What is a Canonical tag?

To put it simply a canonical tag is an HTML tag used to indicated to search engines that similar URLs are actually the very same page. The canonical tag is added to pages using a link element in the HEAD of the HTML document.

If two URLs contain the same canonical tag this indicates to search engines to index the pages as a single entry.

For example take the following URLs:

  • https://www.liquidweb.com/kb/
  • https://www.liquidweb.com/kb
  • https://liquidweb.com/kb/
  • https://www.liquidweb.com/kb/?hello=world

Technically these are all the same exact place, meaning they all pull up our KB home page even though they have differing URLs. To Google and other search engines these all would be indexed and crawled as individual pages, even though they’re all the same exact content.

Enter the Canonical tag!

With use of the canonical tag we can indicate to search engines that these differing URLs all serve the same resources or page. Continuing with our example the canonical page used would look like:

<link rel="canonical" href="https://www.liquidweb.com/kb/">

With this Meta tag included in our documents HEAD, then we should see all of the example URLs indexing as the same page.

Exactly what does a Canonical tag do?

Canonical tags specify for Search Engines what the ideal URL to index a page our resource is. Like most other HTML meta tags, the canonical tag doesn’t directly affect how a user interacts with your website. It simply helps you signal to search engines what your preferred URLs are.

Why should I use Canonical tags?

Canonical tags should be used anytime you’re serving the same content from multiple URLs. The affected URL variations include changes to: protocol (http vs https), query parameters, and (of course) URL structure. Implementing Canonical tags is especially useful if you serve the same content over various URLs. This is often referred to as the “Duplicate Content” problem when looking into a websites SEO performance.
Additionally, in the case of URLs with query parameters, it helps ensure that search engines only index a page with the “cleanest” form of the pages URL. This can help prevent pages with query parameters from being indexed separately from your main page.

To 301 redirect, or to Canonical; that is the question.

If you’re familiar with the topic of SEO then you know just how important properly redirecting your URLs can be. So you may be wondering, “Why not just redirect these pages?” and that’s a great question! If you ever have the option you should always add a redirect. Think of canonical tags as a way of clearing up a potential ambiguity (if the same content is visible on two pages), where as a 301 redirect removes any potential ambiguity. That said, you should essentially always aim to include Canonical tags since they help cover URL variations based on query parameters as well.

Canonical tags and You!

So as we’ve explained Canonical tags can be a very powerful tool in a web professional’s toolkit. By properly implementing Canonical tags you can often see an improvement in the way your website preforms in search. As with all great power comes great responsibility; this article should serve as a primer for your knowledge on Canonical tags, but the journey shouldn’t end here. There are a lot of great resources that go into greater detail on Canonical Tags, the best practices around them, and so much more!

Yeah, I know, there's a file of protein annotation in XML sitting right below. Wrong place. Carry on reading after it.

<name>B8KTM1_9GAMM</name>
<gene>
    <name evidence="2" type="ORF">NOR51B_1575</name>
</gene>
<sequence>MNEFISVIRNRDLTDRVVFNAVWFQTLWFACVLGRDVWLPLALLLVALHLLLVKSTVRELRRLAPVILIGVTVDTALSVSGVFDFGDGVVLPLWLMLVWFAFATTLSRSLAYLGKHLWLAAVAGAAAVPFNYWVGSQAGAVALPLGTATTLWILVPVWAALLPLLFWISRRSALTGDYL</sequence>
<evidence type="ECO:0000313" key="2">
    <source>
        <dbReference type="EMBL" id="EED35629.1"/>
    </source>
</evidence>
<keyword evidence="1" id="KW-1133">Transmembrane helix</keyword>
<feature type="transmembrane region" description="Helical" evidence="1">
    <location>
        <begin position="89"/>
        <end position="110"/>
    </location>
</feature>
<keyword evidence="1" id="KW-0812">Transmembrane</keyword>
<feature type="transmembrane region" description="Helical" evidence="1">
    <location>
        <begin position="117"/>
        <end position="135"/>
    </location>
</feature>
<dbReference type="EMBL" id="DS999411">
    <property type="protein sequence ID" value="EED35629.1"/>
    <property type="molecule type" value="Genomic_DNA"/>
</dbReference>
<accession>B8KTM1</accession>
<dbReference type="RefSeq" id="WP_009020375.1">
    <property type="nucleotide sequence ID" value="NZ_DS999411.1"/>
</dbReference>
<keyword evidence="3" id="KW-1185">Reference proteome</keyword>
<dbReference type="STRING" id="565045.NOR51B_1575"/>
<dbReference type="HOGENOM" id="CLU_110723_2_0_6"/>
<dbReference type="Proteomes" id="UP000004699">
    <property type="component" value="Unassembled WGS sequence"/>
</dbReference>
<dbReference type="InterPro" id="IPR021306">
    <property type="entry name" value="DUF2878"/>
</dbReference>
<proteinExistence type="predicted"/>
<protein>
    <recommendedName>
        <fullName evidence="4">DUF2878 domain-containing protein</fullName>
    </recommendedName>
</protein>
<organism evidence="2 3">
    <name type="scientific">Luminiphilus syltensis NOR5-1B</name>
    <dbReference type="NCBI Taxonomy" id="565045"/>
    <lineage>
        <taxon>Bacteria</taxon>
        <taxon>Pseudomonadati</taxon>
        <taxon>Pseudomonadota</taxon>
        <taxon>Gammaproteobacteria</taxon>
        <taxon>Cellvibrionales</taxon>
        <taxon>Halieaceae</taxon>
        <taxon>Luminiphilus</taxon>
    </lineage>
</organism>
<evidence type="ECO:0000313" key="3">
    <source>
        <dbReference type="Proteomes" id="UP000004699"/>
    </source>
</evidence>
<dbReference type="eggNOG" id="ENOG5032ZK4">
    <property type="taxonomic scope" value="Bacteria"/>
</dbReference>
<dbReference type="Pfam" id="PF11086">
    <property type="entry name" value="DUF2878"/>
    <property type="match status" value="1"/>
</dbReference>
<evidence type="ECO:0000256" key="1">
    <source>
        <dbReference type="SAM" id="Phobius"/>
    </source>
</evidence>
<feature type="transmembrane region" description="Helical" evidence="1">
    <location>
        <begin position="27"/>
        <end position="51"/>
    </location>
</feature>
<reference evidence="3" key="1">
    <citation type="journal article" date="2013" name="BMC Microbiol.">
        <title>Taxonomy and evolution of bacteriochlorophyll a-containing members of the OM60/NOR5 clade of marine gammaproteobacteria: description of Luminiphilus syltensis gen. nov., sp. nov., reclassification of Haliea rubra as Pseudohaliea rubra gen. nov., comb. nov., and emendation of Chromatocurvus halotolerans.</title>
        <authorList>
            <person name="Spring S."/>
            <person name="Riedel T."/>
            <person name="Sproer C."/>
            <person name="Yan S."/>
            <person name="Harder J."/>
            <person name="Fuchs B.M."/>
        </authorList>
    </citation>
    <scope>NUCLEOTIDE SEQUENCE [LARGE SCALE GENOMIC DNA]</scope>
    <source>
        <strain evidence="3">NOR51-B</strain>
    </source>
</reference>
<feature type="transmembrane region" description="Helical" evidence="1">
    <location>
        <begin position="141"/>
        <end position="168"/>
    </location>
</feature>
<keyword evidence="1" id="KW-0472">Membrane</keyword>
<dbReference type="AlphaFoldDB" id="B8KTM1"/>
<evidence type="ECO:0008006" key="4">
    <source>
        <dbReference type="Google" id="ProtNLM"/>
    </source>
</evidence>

Value Added Tax (VAT) Information & FAQ

Value Added Tax (VAT) or Goods and Services Tax (GST)

If you reside in a country that charges a value-added tax on services provided, Liquid Web will require a VAT Number that states that you are tax exempt. Without this exemption in place, it is our duty to comply with tax codes around the world. Customers that sell “Business to Business” should be tax exempt, providing your VAT number will ensure that you are not charged additional tax.

If you have any questions about entering your VAT number, please call us at 1-800-580-4985 (toll free) or 1-517-322-0434 (international). You may also start a ticket with us from your manage.liquidweb.com account or by emailing billing@liquidweb.com. Questions about specific taxes will need to be answered by your own tax advisor.

If you can not provide/or we can not verify a VAT or GST tax number you will be charged taxes as required by your country’s tax code.

Once you log into your manage.liquidweb.com portal, you will see a pop up box that will ask you to enter your VAT or GST tax number. If you dismiss the box, you may also set your tax status from your manage.liquidweb.com account.

To do so, go to the Account tab on the left side.

Then Edit the Address & Tax Status section.

If you are Tax exempt because of VAT, 501c status, government entity, or church status, please check the Tax Exempt box.

When checked, additional fields will appear. Enter the ID that was provided to your organization here as well as the reason for the Exemption.

If your address is outside of the United States and your country requires VAT, you will see the following box and can enter your Registration Number.

Please review the table below to see the format expected for VAT numbers from different countries.

VAT & GST Identification Number Examples by Country

We have reviewed a list of common errors and possible solutions to help aid you when entering your VAT or GST. If you are noticing issues with validation, please check the list below for formatting examples.

Please remove any spaces.
Please remove any spaces.
Please remove any spaces.
BelgiumBE123456789 or
Please remove any decimals or spaces.
BulgariaBG123456789 or
Please remove any spaces.
Czech RepublicCZ12345678 or
CZ123456789 or
HungaryHU12345678 or
Only the first 8 numbers are required.
Please remove any spaces or dashes.
IcelandVSK123456 or
Please remove any spaces.
Please add “VSK” to beginning of number.
2 Digit State Code + 13 Character Alphanumeric PAN + 3 Random Alphanumeric Characters
Ireland IE1234567A
Please remove any spaces.
Israel 123456789
Please remove any spaces.
Italy IT12345678901
Please remove any spaces.
Latvia LV12345678901
Please remove any spaces.
Lithuania LT123456789 or
Please remove any spaces.
Please remove any spaces.
Please remove any spaces.
New ZealandNZ12345678 or